Tuesday, January 04, 2011

A commentor at Crooked Timber, damning me with faint praise
But he’s also basically right on a fairly standard account. Works-of-art involve “ideas” in the Kantian sense, but not in the sense that their “ideas” can be cashed out or encapsulated in standardly cognitive concepts. (And the extent to which they can be so encapsulated counts against the quality of such works, renders them mechanical rather than “organic”,- which, incidentally, is part of the standard objection to allegory). Yes, their reading/reception involves a “play” of our cognitive faculties, but in the mode of reflective and not determinate judgment, as purposeful purposelessness, not subservient to referential functioning.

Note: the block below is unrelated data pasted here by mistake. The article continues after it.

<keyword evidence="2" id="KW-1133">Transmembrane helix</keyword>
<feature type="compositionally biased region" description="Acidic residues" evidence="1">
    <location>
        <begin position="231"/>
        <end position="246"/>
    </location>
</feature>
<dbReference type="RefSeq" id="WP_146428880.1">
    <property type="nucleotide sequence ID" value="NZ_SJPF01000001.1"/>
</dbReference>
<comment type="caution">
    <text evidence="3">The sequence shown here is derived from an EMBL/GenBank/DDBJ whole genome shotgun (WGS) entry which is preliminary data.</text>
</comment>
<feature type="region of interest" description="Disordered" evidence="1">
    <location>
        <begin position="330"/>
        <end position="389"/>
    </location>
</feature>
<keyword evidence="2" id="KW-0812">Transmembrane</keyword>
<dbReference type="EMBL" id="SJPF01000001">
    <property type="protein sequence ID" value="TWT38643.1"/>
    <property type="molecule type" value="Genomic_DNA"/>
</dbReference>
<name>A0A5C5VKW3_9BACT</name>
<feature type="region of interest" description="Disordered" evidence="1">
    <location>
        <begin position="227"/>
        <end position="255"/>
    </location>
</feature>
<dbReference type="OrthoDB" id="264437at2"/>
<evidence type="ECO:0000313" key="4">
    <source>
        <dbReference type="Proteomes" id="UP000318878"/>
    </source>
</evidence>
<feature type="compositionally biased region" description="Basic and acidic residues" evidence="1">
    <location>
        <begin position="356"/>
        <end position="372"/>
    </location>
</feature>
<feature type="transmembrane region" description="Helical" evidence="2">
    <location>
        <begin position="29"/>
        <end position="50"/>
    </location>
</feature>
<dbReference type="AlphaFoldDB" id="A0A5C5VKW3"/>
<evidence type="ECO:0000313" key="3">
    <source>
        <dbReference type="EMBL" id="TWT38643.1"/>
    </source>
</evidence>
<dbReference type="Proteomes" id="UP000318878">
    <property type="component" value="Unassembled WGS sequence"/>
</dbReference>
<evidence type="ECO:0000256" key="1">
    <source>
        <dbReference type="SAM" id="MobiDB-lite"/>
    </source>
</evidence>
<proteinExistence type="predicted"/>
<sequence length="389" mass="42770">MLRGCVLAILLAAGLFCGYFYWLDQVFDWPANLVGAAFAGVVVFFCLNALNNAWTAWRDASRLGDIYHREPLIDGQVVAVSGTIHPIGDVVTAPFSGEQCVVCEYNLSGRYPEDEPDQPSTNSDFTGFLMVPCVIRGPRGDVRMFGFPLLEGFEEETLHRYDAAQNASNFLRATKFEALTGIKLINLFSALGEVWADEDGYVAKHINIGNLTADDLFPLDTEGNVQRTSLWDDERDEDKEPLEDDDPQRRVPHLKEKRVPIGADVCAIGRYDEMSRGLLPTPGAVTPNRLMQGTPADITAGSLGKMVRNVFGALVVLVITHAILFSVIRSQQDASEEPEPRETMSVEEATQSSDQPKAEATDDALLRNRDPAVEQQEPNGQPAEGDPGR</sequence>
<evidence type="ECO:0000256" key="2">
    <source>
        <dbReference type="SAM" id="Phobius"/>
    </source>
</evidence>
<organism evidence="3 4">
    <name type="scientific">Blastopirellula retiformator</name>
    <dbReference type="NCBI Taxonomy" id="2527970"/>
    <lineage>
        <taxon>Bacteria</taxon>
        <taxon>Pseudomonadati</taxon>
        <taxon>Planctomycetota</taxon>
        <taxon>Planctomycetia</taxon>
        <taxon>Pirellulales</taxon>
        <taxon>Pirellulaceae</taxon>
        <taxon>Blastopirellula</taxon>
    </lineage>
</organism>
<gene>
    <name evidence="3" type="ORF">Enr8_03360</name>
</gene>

"Works of art" as opposed to other things, like the Constitution?
Does Nino Scalia lie to himself or only to others?
Repeats: Brad DeLong fundamentalist.
More recently: Richard Taruskin and Jack Balkin.

If it's not written in numerical form, you can't cash it. Nothing "means" now what it "meant" in the past. The Constitution and the Bill of Rights, absent later amendments, Kant's Critique of Pure Reason, and Beethoven's Eroica are not now what they were in 1805. Nothing in the future will "mean" what it does now.

I'm not going to leave this up for long. It's not worth it.
Maybe I will.

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